Among the many challenges that Moses puts before the people in this week's Torah portion, Re'eh, an interesting juxtaposition between one's individual spiritual pursuits and the national spiritual pursuits are laid out for consideration.
Warning the people not to fall sway to 'false gods' once they enter the land, God makes very clear that God will be worshipped in a specific place, in a specific way, and that one isn't to just set up any old altar wherever one pleases. There is grave concern that once the preliminary victory of getting into the Holy Land is achieved, there is much more to accomplish. Crossing the river is just the beginning. One can see an eery parallel to what President Obama must feel, rallying a "movement" to get elected only to find that same movement tired and relatively unfocused in accomplishing together what everyone REALLY worked for. Today's Times has an interesting look at grassroots effort for health care reform in Iowa. Take a look.
I get that antsy feeling walking around lately--especially in this area of Brooklyn where everyone is, how can I put it, so satisfied. When in fact we should feel even more dissatisfied. It's one thing to elect someone--it's something else entirely to actually change the way things are. So as the hours, days, weeks and months slip past, we ought to be thinking of ways in which the clock is ticking on this Administration's chance to achieve all we hoped and dreamed it could achieve, realizing that the exhausting work of putting the President in place is just the beginning.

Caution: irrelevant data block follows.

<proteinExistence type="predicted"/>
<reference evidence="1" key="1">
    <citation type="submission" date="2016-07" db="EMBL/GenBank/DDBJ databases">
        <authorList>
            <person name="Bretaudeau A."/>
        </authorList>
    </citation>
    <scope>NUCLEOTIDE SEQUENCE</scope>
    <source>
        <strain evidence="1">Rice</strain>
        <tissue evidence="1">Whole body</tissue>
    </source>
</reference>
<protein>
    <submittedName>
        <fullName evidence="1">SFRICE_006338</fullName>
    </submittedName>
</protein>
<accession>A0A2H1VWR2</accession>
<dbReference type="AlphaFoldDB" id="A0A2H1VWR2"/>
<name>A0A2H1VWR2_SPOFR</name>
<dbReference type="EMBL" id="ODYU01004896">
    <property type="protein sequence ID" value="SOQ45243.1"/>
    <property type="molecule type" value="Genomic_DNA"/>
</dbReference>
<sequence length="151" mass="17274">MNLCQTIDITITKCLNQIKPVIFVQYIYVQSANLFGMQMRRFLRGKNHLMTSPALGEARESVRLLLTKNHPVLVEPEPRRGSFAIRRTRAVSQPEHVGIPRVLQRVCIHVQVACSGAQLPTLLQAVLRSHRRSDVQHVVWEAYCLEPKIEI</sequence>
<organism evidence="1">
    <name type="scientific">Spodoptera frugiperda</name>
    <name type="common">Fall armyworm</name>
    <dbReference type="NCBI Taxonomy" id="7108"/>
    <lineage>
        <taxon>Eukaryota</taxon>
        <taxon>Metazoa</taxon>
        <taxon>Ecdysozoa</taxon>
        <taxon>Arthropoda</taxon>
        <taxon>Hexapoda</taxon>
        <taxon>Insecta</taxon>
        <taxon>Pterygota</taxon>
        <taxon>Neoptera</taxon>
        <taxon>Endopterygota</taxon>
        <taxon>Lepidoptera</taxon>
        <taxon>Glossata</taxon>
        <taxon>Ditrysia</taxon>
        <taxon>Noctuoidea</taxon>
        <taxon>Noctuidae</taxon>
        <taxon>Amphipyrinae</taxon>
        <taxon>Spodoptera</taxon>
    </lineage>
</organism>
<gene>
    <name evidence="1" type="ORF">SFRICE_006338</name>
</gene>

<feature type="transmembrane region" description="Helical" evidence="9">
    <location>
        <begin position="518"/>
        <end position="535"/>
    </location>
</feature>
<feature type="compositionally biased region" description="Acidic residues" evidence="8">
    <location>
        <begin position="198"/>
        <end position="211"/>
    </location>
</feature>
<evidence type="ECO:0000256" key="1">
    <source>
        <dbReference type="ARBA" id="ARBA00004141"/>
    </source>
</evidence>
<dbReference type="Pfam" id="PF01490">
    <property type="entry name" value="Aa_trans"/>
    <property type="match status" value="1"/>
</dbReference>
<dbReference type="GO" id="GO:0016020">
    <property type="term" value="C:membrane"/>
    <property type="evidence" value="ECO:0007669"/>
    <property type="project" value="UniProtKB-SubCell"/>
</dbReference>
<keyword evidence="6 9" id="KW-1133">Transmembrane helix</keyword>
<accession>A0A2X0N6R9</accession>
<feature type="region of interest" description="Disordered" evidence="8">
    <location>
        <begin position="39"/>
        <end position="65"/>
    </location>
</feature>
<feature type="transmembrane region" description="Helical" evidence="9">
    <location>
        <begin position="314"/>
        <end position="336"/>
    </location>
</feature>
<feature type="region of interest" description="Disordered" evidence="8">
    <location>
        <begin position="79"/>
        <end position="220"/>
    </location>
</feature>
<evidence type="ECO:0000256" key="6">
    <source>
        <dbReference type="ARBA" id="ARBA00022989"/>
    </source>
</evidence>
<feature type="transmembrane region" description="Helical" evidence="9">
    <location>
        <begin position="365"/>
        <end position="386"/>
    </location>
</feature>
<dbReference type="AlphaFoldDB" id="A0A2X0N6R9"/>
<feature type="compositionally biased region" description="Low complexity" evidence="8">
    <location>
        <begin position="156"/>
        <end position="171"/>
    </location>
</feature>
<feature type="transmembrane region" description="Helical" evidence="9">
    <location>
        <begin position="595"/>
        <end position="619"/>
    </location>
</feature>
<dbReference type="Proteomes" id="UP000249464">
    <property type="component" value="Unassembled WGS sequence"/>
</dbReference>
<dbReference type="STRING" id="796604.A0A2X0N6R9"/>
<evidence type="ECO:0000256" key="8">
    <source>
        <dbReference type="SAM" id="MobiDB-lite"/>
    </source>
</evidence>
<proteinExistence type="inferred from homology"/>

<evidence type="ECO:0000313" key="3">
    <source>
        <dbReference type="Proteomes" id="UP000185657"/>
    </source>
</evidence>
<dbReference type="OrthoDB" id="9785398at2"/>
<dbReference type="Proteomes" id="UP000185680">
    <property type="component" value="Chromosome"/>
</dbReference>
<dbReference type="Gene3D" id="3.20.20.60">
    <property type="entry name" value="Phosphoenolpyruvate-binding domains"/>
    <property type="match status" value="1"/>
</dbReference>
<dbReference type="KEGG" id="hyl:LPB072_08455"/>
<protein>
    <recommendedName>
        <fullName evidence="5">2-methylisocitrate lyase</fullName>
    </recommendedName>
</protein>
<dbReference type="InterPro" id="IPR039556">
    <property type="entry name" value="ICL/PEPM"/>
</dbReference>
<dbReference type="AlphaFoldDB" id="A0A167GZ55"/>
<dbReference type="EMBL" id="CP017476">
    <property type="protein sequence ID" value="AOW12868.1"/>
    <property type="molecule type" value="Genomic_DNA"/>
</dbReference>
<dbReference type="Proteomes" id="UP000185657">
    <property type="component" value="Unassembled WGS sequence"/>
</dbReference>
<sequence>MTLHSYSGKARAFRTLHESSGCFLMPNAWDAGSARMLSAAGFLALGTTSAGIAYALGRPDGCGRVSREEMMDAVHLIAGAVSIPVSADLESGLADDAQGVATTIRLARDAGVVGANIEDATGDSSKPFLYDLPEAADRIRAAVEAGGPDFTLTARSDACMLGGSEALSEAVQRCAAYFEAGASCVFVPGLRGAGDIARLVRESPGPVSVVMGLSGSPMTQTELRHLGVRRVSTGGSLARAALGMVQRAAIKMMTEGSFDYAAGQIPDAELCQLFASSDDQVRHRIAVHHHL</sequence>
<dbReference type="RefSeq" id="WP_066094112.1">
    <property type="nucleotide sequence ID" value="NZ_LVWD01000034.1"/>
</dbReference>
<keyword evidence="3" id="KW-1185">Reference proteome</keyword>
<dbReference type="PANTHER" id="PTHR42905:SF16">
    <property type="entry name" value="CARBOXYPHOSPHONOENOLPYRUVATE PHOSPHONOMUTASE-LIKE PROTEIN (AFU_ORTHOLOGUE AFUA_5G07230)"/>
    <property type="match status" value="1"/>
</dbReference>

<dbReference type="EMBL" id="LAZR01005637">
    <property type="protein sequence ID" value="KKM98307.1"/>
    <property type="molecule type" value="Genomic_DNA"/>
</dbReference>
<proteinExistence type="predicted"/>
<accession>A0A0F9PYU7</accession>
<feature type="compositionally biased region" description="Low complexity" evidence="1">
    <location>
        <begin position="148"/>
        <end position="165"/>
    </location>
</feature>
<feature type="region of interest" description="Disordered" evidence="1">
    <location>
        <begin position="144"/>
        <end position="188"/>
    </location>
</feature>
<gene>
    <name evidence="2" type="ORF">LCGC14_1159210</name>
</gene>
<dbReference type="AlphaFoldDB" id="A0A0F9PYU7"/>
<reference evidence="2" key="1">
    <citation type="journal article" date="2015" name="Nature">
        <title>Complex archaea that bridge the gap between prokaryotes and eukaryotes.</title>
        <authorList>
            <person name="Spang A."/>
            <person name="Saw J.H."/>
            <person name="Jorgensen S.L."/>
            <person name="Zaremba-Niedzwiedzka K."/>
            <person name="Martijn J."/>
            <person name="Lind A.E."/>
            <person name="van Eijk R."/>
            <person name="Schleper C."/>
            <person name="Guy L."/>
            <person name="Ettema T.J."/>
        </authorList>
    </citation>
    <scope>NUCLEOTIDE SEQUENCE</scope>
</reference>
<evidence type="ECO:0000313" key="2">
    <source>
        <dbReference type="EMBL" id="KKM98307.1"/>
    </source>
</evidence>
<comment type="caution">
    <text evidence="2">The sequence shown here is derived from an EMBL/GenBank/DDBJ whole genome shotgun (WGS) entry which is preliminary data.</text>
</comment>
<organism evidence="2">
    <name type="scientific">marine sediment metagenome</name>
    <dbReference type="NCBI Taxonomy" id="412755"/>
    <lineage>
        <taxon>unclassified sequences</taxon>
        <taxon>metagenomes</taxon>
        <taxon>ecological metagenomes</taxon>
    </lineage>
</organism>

What we achieve as a group and what we care to achieve as individuals. With regard to our Torah portion, Rabbi Samson Raphael Hirsch says about God's insistence on the centrality of our worshipful focus that "the place that God will choose to bear him name must become the center which all of you will honor and which will unite all of you to a national union with God and his Torah."
Now don't worry--I'm not attributing Divine characteristics to political figures. God knows, each has a great variety of fallible qualities. But the singularity of focus truly intrigues me--the idea that the Torah proposes a national unity in law and worship that is critical if the people are to thrive in the land--all the while cognizant of how the pursuit of the individual can threaten that sense of unity.
I take it to mean, in our own corner of the planet, that as satisfied as we are with our food and our homes and progressive little enclave here in Brooklyn, a national project calls for our attention: our parks and roads; our schools and factories; our hospitals and court rooms and prisons and board rooms. All the country did in November of 2008 was cross a border. The work--and it's nothing if not work--will take generations to achieve the work which has at its core the loftiest of aspirations for building that better world.